Transcript reveals strange mood in Germanwings cockpit

by Will Hall |

(REUTERS VIDEO/screen capture)Brice Robin, the chief prosecutor in Marseille, France, responsible for the crash investigation for Germanwings Flight 9525, describes the last 30 minutes of the fatal flight during a press conference on March 26, 2015.

MARSEILLE, France (Christian Examijner) -- The chief prosecutor in Marseille, France, who is directing the investigation into the crash of Germanwings Flight 9525, gave a haunting description from a transcript of the cockpit recording about the last 30 minutes of the fatal flight.

Brice Robin said authorities had a full transcript and he shared selected points about the interaction between pilot Patrick Sondenheimer and co-pilot Andreas Lubitz that builds in horrifying detail.

"During the first 20 minutes, the pilots talk normally," he said

They spoke in a "cheerful" and "courteous" way, he said, adding that "nothing abnormal" was happening.

That is until the pilot began briefing his co-pilot for landing in Düsseldorf, when Lubitz became "laconic" or curt, according to Robin. Still, the captain apparently felt confidence enough in his first pilot to allow him to take over about half an hour into the flight. Background noises confirm Sondenheimer moved his seat back and closed the cockpit door upon exiting.

Robin said that at that point Lubitz was in total control.

"It is when he is alone that the co-pilot manipulates the flight monitoring system to activate the descent of the plane."

Lubitz set autopilot controls to descend from 38,000 feet to 100 feet in altitude, resulting in a rapid but controlled descent of 3,500 feet per minute—which would feel like an approach profile, even if steeper than normal, Robin said.

Minutes later the pilot returned, according to the prosecutor. "He identifies himself, but the co-pilot does not provide any answer."

At this point Robin drew a sharp contrast between the eerie calmness of the co-pilot in the cockpit compared to the apparent frantic efforts of the pilot outside who was trying desperately to break in. He said Lubitz's breathing remained steady even as Sonderheimer began pounding on the door and smashing into it to break into the flight deck.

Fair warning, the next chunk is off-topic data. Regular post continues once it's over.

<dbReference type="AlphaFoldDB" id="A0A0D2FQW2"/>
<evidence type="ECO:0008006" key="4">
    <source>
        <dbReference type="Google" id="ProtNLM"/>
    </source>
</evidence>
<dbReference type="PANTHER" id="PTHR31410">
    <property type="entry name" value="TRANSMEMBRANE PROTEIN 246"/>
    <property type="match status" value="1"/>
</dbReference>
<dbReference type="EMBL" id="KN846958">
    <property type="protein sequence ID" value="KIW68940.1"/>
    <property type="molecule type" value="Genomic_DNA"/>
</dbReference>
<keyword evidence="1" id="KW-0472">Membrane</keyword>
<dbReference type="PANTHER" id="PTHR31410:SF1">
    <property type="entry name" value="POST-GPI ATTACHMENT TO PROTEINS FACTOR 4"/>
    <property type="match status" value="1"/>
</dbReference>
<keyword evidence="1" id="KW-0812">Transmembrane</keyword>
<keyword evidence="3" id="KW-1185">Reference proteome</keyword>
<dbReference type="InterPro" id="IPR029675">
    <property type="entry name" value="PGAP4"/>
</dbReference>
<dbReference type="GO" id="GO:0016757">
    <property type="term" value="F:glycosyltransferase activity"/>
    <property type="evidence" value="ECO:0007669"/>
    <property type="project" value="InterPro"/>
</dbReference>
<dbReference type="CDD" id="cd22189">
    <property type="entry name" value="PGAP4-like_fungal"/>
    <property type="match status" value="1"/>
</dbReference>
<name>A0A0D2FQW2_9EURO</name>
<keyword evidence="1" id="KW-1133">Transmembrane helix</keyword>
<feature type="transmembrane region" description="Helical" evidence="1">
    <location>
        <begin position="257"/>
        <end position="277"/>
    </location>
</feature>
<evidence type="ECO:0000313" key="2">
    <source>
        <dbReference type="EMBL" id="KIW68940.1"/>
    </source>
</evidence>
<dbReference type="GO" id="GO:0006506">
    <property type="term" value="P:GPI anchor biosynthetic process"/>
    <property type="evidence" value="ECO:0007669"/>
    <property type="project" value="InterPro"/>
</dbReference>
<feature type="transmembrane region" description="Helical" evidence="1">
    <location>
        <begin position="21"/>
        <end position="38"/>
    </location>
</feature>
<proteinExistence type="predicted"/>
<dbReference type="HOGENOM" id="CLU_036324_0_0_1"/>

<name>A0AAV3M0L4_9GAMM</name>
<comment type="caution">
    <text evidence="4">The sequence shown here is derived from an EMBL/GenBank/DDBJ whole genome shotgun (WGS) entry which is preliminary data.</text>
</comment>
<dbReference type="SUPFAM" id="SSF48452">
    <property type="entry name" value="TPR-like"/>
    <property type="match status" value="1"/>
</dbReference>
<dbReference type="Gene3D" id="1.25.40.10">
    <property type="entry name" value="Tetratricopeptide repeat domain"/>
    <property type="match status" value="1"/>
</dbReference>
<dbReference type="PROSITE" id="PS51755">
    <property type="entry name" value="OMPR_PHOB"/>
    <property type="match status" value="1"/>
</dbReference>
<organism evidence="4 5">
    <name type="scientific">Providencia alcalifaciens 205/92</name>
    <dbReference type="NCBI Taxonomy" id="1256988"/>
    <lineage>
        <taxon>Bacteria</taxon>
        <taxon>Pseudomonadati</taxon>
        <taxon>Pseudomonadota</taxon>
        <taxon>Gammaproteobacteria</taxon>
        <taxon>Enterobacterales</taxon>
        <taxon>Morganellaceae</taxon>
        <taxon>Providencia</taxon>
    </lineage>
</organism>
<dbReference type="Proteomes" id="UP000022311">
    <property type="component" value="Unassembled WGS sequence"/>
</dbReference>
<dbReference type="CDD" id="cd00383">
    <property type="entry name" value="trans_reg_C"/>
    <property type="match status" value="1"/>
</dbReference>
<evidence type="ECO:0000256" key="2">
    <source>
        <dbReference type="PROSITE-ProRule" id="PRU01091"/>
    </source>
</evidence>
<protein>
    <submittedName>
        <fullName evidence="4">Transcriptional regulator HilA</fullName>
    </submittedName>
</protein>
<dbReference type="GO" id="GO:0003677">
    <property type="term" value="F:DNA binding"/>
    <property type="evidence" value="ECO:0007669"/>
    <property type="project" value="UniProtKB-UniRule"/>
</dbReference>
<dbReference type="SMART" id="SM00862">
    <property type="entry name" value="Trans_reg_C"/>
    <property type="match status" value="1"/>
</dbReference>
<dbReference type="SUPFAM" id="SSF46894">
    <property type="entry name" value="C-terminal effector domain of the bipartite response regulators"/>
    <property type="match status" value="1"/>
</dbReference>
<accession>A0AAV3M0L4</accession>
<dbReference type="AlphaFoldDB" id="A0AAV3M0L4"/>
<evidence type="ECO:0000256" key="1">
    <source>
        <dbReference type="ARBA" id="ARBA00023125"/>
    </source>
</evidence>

Despite the drama, the prosecutor said, Lubitz did not respond—"not one word."

Lubitz also did not reply to air traffic controllers who attempted to reach the plane at least three times during the descent.

Robin dismissed the possibility that Lubitz had suffered a medical emergency or other in-flight distress, and said the crash was the result of a deliberate act.

"It was not the breathing of someone having a stroke or a heart attack," Robin said.

The only conclusion to draw, according to the lead investigator, is that Lubitz's actions were voluntary given that he refused reentry to the pilot and had to intentionally manipulate the autopilot controls to set the flight profile that resulted in the crash.

The cockpit voice recorder picked up screams of passengers only in the last minute before the aircraft hit a mountain, skipped, and ripped apart in the Alps near Digne, France. Death was instantaneous, Robin said, given the speed and rate of descent at which the aircraft crashed.

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